This map was nominated by Tumblr user Tevi as the worst transit map ever. While I don’t agree, as the map is at least competently drawn, it does have some serious shortcomings, not the least of which is knowing how much detail is too much.
Have we been there? No
What we like: The blue background behind the map is a refreshing change from white or neutral grey, and the north pointer is quite lovely (north pointers are often very generic and boring, so it’s good to see a nice one).
What we don’t like: The first infuriating thing: the lack of a legend or key that explains what the different styles of route lines represent. Why do some have a white dotted line in the middle? Why are some dashed? It was only after 20 minutes of study that I realised that the dotted route lines correspond to Minibus and Taxibus services. I’m still not entirely sure what the dashed lines represent. Peak-hour only?
To my mind, there’s too much unnecessary route detail on the map. Do users of the map really need to see the separate entry and exit ramps that the buses use to access or leave the freeway in order to get to their destination? It just adds extra visual clutter to the map and could be simplified.
The rainbow circle of routes around the Université de Sherbrooke really needs some work, and the less said about the inset of the city centre, the better - it barely shows any more detail than the main map and seems to be very confused. I still can’t work out the exact placement of the Dépot station…
Our rating: At first glance, looks quite good, but has some fatal usability flaws that make it very difficult to use. Two stars.
(Source: Official STS website)
Official Map: Métro de Montréal, Québec, Canada
Requested by pomme-poire-peche
Montréal’s Metro map instantly stands out from the crowd by virtue of its black background - a feature only rarely seen in transit maps. Although the idea of a subway serving Montréal was first tabled in the early 1900s, it wasn’t until 1966 that it finally opened.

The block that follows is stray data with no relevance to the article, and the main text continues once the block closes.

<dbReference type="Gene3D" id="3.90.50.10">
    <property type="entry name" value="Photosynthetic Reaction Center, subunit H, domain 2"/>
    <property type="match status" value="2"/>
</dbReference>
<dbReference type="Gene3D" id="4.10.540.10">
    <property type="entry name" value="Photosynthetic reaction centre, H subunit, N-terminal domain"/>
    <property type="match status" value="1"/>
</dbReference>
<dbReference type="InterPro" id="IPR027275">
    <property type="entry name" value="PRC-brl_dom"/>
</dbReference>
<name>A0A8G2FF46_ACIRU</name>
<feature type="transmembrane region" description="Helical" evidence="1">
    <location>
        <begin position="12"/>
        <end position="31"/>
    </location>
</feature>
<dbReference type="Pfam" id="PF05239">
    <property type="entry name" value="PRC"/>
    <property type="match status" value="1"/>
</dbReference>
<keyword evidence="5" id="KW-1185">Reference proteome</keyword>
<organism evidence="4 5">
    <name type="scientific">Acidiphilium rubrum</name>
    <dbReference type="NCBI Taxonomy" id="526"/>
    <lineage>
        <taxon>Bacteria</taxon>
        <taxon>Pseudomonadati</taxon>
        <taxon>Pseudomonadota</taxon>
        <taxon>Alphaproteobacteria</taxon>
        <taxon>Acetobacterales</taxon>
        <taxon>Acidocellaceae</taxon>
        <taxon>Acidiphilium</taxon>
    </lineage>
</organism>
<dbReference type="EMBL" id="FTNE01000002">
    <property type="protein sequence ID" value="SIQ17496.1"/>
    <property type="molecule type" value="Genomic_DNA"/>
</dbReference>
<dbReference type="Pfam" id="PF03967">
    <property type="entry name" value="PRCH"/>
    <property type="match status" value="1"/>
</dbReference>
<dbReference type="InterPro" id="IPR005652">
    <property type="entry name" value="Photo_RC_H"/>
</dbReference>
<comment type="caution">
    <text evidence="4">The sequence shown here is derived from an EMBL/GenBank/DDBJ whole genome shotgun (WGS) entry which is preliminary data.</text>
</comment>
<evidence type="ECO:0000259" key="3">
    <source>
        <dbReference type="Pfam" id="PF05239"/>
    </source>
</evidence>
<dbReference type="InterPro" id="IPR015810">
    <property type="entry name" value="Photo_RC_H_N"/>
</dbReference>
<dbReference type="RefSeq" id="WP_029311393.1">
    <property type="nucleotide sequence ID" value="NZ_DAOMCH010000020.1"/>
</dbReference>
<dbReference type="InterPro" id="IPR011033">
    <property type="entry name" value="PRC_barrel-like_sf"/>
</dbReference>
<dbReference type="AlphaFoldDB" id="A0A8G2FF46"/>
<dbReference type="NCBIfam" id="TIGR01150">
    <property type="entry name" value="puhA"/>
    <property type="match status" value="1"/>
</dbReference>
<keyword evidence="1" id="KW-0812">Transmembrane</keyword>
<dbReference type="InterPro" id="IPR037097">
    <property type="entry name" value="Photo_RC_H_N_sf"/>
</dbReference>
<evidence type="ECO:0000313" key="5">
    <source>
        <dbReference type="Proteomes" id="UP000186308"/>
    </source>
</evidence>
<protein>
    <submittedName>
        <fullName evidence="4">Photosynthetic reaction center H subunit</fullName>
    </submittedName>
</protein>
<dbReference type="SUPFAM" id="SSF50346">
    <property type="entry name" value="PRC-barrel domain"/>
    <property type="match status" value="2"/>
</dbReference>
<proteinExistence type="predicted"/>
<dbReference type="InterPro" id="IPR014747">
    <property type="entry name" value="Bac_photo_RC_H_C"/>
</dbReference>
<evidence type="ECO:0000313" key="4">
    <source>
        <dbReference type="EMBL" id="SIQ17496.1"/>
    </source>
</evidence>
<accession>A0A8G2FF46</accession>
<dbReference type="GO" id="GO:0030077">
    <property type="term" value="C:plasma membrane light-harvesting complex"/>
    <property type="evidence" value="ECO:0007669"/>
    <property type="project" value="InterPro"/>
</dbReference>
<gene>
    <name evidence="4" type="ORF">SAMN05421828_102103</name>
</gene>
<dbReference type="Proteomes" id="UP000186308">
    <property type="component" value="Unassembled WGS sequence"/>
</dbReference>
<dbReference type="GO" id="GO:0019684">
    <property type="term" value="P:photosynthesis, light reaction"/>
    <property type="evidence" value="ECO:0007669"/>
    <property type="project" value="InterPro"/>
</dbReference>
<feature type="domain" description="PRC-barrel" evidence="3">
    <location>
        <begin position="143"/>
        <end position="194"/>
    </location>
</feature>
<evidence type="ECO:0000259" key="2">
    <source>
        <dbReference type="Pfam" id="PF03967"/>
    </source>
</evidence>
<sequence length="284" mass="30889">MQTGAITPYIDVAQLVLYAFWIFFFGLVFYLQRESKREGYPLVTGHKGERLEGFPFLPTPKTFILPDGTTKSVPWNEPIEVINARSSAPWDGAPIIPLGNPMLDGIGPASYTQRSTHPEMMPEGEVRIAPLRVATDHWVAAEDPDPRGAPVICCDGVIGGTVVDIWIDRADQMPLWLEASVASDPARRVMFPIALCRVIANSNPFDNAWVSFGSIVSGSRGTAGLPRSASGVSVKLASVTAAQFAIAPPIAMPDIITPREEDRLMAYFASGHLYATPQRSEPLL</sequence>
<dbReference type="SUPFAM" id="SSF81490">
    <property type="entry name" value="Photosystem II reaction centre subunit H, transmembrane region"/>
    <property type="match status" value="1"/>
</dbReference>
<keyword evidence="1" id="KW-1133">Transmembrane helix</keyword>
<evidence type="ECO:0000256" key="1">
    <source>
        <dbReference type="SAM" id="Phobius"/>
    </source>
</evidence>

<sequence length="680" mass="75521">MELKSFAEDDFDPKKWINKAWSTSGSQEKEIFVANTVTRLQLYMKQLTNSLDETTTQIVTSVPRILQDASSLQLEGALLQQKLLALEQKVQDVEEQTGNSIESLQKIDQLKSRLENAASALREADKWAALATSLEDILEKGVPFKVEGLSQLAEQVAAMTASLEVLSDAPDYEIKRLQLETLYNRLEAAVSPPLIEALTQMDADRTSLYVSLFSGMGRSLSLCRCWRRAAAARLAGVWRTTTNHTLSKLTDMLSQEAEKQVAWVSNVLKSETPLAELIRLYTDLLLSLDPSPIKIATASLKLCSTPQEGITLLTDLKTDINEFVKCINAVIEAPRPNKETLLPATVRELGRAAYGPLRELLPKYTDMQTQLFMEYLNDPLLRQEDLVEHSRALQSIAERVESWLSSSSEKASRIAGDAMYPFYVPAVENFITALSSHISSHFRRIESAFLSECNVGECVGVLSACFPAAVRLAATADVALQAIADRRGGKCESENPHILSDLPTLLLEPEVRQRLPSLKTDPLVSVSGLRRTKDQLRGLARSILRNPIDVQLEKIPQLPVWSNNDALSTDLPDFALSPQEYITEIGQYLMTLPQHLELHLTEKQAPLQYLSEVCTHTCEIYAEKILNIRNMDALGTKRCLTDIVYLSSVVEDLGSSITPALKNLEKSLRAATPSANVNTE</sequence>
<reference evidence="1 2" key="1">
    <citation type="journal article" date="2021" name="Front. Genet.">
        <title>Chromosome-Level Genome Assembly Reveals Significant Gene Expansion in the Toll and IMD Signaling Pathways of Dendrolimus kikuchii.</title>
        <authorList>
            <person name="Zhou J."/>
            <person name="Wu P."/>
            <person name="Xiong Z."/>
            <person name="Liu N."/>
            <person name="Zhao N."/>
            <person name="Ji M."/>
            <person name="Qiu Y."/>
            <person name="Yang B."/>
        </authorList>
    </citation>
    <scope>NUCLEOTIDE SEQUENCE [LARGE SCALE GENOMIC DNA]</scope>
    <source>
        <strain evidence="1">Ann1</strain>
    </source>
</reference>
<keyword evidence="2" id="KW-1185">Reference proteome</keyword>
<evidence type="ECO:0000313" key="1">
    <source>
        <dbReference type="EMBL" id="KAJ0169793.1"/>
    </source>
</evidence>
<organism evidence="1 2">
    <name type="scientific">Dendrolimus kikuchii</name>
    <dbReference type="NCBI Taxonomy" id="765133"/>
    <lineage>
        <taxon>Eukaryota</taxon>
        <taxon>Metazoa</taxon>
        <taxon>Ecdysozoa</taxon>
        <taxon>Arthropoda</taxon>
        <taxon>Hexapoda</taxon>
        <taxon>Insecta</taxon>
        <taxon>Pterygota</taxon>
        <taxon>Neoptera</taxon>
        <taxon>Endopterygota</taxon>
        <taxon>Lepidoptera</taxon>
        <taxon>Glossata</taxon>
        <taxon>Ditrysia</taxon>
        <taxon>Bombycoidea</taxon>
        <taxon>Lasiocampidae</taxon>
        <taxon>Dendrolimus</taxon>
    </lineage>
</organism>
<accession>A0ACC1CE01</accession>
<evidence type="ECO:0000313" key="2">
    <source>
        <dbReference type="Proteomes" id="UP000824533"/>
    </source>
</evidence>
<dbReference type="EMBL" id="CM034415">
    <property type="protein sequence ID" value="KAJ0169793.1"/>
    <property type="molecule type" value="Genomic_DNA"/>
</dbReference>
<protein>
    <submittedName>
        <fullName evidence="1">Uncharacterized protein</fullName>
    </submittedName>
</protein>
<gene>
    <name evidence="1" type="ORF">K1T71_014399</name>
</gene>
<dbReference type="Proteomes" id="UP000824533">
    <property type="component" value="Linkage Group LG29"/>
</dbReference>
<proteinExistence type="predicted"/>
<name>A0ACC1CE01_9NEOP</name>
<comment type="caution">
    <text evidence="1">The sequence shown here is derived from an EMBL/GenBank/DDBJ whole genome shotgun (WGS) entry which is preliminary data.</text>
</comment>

Have we been there? No.
What we like: Graphically bold and clean. Black background and subdued colour for the waterways really allow the thick, colourful route lines to stand out. Really like the “coloured square” effect for interchange stations between the Métro and the commuter rail lines. The geography shown, while still based in reality, is abstract enough to work well with the bold route lines.
What we don’t like: I’m not a fan of the small caps type treatment for station names – it breaks up the names and looks awkward when placed in the coloured boxes at the ends of the lines. The north pointer and legend look unfortunately generic, while the placement of the elevator symbols is abysmal (pomme-poire-peche asked me to ignore these, as they apparently aren’t there on the maps in stations, but they’re kind of hard not to notice!). Some of the curves and angles on the commuter rail lines seem poorly chosen or drawn.
Our rating: I love it when a map is so distinctive that it couldn’t possibly be from anywhere else in the world than the city it represents - and this is definitely all Montréal’s. A few minor flaws detract from the overall quality, but this is better than the average map. Three-and-a-half stars.
(Source: Official STM website)